Tuesday, April 26, 2016

Mite Count

I put a couple of home made sticky boards (Correx board and Vaseline) under the OMF (Open Mesh Floors, or Screened Bottom Boards for my US friends) on Friday afternoon and pulled them on Monday afternoon i.e. 3 day counts.

Now here's the interesting bit...

The swarm hive I caught last year and combined with another swarm a few weeks ago had a 3-day count of 133.  I noticed several bees with DWV in this hive so was expecting some mites and a daily count of about 45 is a bit high. The following link is quite useful.

National Bee Unit - Varroa Calculator

The older established hive (that Dave has never treated or done anything with - EVER) had a 3-day count of just 13.  Wow!  There's something in this hive!   Bees with good strong genetic traits perhaps?  I know Dave thought of them as aggressive and I have heard anecdotal reports that aggressive bees (particularly Africanised bees) have greater resistance to Varroa.  Well these bees aren't Africanised, but I can hope their behavior promotes some good mite control!  I can but hope.

So what to do?  Well I have some MAQS I can use to treat, but the weather looks a bit on the chill side for treating over the next couple of days.  So I may just wait until Thursday and then treat just the swarm hive.  The other I will leave alone.

If I am unlucky with the MAQS (I have lost queens in the past, but then the treatment was done in some very hot weather) I can think of worse things to do than take a frame of eggs and larvae from the established hive and pop this in the swarm hive!  With luck I'll get their good genes passed on.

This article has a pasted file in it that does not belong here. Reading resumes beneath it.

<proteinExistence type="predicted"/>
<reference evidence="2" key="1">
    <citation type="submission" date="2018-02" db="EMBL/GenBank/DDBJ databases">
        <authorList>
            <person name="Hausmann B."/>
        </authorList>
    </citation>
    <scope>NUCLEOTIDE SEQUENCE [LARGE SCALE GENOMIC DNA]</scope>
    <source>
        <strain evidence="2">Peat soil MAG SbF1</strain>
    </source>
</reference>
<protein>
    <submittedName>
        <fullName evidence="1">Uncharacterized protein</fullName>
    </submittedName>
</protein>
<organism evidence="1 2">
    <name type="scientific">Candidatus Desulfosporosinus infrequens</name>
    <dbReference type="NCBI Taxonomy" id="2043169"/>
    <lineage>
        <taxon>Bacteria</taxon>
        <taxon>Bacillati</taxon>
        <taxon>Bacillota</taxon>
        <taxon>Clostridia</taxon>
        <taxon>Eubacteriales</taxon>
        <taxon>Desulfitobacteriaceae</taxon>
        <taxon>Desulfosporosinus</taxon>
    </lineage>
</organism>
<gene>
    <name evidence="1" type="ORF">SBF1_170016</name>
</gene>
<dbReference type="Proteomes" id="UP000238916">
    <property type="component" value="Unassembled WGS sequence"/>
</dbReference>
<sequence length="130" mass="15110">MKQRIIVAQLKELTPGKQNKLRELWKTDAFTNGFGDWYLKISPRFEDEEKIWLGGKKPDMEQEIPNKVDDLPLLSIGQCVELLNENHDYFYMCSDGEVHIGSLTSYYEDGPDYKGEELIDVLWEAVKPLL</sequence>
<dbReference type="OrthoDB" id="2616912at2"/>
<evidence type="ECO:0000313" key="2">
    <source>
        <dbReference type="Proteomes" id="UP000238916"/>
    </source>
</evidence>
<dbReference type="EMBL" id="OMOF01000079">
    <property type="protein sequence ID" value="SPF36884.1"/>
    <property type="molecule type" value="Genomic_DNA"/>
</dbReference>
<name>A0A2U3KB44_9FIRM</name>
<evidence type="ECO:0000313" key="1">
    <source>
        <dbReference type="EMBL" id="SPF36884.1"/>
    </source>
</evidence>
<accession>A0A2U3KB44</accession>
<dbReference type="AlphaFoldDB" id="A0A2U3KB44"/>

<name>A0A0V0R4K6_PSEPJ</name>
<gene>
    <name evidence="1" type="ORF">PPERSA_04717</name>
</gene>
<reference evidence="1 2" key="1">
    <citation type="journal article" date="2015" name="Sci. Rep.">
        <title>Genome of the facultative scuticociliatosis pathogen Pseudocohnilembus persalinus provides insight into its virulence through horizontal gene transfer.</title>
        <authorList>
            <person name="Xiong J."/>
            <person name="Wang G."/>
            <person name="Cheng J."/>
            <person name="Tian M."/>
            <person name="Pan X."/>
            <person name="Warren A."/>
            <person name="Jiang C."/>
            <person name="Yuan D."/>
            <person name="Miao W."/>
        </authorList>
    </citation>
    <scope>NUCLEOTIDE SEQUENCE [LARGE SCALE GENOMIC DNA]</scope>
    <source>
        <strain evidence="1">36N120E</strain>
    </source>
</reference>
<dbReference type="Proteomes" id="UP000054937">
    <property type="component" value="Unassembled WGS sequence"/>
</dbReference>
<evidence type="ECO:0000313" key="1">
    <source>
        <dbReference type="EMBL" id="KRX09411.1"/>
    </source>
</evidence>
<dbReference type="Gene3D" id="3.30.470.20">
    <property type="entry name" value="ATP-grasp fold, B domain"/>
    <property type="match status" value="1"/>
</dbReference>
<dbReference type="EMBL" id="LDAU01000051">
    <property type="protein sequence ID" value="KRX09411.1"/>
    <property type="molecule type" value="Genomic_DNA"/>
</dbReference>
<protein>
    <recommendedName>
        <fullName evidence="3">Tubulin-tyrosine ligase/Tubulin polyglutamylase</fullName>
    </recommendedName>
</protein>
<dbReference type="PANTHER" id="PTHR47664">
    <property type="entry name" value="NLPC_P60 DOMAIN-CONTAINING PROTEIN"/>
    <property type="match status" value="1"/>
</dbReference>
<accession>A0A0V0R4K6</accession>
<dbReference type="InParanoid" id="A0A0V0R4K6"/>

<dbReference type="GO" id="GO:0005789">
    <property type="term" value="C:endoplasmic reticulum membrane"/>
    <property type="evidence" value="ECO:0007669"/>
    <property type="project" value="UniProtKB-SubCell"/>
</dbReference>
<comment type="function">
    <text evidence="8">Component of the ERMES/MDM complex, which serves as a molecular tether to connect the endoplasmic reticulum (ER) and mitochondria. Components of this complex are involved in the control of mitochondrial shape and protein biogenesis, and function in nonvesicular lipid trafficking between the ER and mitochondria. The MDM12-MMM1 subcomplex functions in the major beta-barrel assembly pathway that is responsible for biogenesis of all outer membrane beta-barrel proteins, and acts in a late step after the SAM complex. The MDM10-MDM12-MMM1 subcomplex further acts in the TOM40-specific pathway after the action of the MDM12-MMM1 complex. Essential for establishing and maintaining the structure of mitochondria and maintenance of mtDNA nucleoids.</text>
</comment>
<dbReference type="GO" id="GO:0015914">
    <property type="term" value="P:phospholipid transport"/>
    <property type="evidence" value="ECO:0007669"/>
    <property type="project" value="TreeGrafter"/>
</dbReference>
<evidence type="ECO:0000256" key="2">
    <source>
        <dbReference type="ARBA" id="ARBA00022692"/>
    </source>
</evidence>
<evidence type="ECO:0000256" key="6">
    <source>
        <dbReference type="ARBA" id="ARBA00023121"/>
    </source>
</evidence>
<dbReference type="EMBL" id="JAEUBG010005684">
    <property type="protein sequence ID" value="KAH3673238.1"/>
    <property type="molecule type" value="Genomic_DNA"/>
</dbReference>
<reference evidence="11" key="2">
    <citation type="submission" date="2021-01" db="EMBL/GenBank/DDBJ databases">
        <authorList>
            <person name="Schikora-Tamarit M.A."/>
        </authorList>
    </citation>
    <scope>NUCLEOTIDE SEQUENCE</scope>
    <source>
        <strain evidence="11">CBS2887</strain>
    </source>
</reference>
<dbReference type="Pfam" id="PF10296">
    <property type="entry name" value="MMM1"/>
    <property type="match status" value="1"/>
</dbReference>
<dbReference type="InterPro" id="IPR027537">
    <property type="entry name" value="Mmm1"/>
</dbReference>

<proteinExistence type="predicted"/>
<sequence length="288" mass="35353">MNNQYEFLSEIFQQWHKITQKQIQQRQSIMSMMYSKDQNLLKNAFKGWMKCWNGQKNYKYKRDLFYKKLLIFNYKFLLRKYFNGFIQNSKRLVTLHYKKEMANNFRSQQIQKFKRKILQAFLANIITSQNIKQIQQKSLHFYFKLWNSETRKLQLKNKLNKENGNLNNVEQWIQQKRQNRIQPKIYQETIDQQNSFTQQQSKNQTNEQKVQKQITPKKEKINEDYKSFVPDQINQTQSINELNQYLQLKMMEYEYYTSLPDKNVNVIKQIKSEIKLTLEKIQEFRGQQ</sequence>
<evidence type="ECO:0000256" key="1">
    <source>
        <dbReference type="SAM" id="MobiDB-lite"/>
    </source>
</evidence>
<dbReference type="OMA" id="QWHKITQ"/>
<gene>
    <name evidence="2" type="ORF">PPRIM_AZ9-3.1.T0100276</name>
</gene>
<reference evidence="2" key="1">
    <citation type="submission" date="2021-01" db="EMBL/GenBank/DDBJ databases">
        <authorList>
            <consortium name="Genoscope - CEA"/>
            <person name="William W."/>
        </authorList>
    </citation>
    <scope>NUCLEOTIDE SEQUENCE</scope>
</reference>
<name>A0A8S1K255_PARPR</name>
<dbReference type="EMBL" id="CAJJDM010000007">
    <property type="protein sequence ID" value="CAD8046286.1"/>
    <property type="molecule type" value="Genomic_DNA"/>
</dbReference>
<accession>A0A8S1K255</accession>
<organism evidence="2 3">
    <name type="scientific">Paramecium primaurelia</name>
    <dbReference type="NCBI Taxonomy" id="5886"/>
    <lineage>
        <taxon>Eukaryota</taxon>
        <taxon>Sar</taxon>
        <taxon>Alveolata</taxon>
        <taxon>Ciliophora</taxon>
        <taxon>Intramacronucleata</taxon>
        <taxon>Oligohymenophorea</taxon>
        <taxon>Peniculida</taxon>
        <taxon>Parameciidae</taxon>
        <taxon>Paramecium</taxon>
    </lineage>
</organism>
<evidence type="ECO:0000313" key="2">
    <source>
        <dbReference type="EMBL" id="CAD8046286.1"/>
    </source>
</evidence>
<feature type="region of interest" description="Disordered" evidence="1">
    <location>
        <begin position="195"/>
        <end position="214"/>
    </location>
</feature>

STOP PRESS:  I added MAQS to the swarm hive on Wednesday evening.  It wasn't too cold and the next few days seem to be good in respect of day time temperatures.  I wanted to treat sooner rather than later.

Friday, April 22, 2016


I dropped in to the apiary on my way to an appointment yesterday - something was going on!

One hive was really active - lots of training flights and foraging going on and the noise they were making was just wonderful!

Monday, April 18, 2016

A visitor

I was at the apiary on Sunday morning enjoying the sun and the peaceful surroundings.  Seems I wasn't the only one!

I think he's a Roe Deer, but I'm not certain.

The bees are ok.  I went through both hives in detail.  Some queen cups but no signs of real queen cells.  Some good solid brood also, but there is still plenty of space.

I started to feed the old hive that is in one deep.  This hive is starting to draw out comb in the second upper deep so I thought some 2:1 would encourage more  building.

The other "swarm" hive is in a stronger state, brood in both deeps but I must do a mite count/treatment. I spotted a few bees with DWV.  A bit worrying!

Sunday, April 10, 2016

Things are taking off

After a cold early morning it had warmed up sufficiently by 11.00am to take a look inside the hives.

When I arrived at the apiary it was cold and there was little activity. I procrastinated but decided not to open them.  Instead, I sat in the car for an hour listening to the Archers, but that's another story altogether...

By the time that had finished there was a lot of flying activity outside; it had warmed up and the cold wind had abated, bees were bringing in pollen.  So I suited up for a look.

The "United" hive was in great shape.  Lots of brood, eggs and larvae in both deeps. So I think Spring has finally arrived! I kept the super in place as this has some capped honey/sugar syrup in place.

The other older established hive was still only in one deep but there was nevertheless significant brood in it.  This hive is in old equipment and was "listing" badly.  I moved it onto a new stand and baseboard, swapped the old second deep (that contained old drawn comb) with a new deep of undrawn foundation and swapped the old cover for a new one.  The bees seemed pleased!!

Now I need to think about splitting both hives, at least in a month or so; in the meantime I'll need to locate a couple of queens!